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  • Writer's pictureFletcher Consulting

The Customer Isn't Always Right


“What if the person showing bias is a client?”


A law student recently hung around to ask me that question after an orientation I was leading on cultivating an inclusive community.


“When I was a paralegal,” she explained (carefully), “there were some awkward situations. But the customer is supposed to always be right. How do you speak up and be polite at the same time?”


Her question pointed to a set of very real, and complicated, challenges. How can you address bias in a person who—if they respond negatively—could have a negative impact on your career?


Especially if you’re a junior employee, you’re expected to defer to clients. Saying something critical can seem like a violation of the smooth, service-oriented experience you are supposed to maintain.

But if you just ignore the behavior, it might continue, and damage your and others’ work environment.


In sensitive situations like this, strategies to interrupt bias can be more effective than confronting it directly.


For instance, ask a clarifying question. “What did you mean?” is sometimes all it takes to nudge a person’s awareness of something they said without making any direct comment. And even if the person responds defensively, you have prompted a pause. You’ll have signaled to them—and to anyone observing—that the comment was problematic.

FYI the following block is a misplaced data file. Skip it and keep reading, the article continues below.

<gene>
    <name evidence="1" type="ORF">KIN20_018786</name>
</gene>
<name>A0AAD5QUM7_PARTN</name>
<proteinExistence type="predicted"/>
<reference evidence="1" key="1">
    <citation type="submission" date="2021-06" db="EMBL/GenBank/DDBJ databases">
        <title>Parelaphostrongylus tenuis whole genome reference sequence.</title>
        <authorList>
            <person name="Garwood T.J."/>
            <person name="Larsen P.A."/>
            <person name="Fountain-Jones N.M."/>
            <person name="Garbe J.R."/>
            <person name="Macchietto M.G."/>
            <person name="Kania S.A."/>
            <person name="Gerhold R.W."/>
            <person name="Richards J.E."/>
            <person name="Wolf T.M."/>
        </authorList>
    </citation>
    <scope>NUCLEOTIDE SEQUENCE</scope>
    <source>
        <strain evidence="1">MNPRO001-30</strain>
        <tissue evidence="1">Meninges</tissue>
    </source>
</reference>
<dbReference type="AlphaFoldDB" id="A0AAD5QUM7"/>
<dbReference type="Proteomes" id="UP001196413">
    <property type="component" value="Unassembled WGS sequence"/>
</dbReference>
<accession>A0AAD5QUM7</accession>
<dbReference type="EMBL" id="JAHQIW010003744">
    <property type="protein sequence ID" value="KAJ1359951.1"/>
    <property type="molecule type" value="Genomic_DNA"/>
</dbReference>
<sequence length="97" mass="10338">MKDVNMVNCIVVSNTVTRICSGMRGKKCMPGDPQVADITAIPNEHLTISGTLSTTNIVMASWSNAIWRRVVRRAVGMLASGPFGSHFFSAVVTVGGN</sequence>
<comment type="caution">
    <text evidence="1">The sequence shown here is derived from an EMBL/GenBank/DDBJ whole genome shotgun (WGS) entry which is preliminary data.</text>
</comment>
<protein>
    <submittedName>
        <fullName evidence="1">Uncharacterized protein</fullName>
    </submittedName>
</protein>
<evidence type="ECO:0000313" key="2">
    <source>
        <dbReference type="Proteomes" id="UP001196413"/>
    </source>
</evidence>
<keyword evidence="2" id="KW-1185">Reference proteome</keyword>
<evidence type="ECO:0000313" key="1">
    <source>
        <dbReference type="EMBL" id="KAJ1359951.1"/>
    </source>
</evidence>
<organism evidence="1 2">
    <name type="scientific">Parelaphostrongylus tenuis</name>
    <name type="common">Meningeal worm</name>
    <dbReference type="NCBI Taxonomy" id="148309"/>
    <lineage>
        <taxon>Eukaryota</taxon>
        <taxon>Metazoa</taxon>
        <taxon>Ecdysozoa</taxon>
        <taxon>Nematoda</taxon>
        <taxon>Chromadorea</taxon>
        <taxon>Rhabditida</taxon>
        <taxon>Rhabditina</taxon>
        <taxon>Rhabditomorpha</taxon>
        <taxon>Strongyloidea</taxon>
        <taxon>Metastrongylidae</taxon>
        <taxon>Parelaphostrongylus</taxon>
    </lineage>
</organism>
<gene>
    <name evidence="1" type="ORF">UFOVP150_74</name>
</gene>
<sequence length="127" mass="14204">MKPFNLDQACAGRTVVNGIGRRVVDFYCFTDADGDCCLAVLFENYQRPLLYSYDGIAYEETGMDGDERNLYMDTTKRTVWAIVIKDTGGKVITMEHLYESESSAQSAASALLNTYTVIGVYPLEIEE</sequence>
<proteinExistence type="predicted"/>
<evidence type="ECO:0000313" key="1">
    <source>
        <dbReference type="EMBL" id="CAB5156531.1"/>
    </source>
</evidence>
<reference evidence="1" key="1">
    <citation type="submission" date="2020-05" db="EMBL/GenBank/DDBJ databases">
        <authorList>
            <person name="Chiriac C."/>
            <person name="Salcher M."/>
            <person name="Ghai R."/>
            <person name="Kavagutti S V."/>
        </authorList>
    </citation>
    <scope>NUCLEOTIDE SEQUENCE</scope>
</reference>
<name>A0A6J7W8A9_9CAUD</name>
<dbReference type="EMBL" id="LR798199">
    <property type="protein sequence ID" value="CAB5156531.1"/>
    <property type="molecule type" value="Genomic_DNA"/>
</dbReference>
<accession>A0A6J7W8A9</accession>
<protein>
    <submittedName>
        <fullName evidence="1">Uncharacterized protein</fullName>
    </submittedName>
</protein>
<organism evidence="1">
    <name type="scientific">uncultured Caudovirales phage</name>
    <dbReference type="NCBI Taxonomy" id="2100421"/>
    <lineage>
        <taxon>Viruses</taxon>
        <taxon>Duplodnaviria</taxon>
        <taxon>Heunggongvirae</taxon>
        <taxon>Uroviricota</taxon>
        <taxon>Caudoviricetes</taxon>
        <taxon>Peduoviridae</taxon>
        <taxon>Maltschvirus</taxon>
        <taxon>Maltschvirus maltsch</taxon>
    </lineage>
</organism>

Another interrupting strategy is offering a different opinion or perspective. “I think she was being passionate about her point of view, not necessarily angry. I’d be passionate too—it was a powerful idea.”


By the way, these are excellent strategies for bystanders as well. Questions and other perspectives serve as guardrails, marking that a behavior was at a borderline of appropriateness without making an individual feel singled out.


Of course, sometimes bystanders let us down. And the power dynamics of observers can also add to the challenge. What if a partner observes the biased behavior, and says nothing? What’s the responsibility of the firm in this situation?


If you’re an employer, how can you have your team’s back in the case of a client’s bias?


An organizations’ responsibility to protect workers from harassment includes the clients they work with. And, microaggressions are a form of harassment: they are behaviors based on a person’s identity that cause harm. As with sexual harassment, it’s the impact that matters: was the behavior welcomed? That is the legal standard that protects employees against sexual harassment, so why not use it when considering other forms of harassment?


So as risky as it might feel to interrupt bias with a client, don’t ignore their behavior if it causes concern. If you see something, speak up—either to the client or to your employer. Maybe the relationship manager can diplomatically provide feedback when another staff member can’t.


If it continues, it is important for employers to make it clear: we don’t treat our people this way, and we won’t tolerate you doing it either.


And in some cases, the only way to really support your employees is to take the client off your client list.

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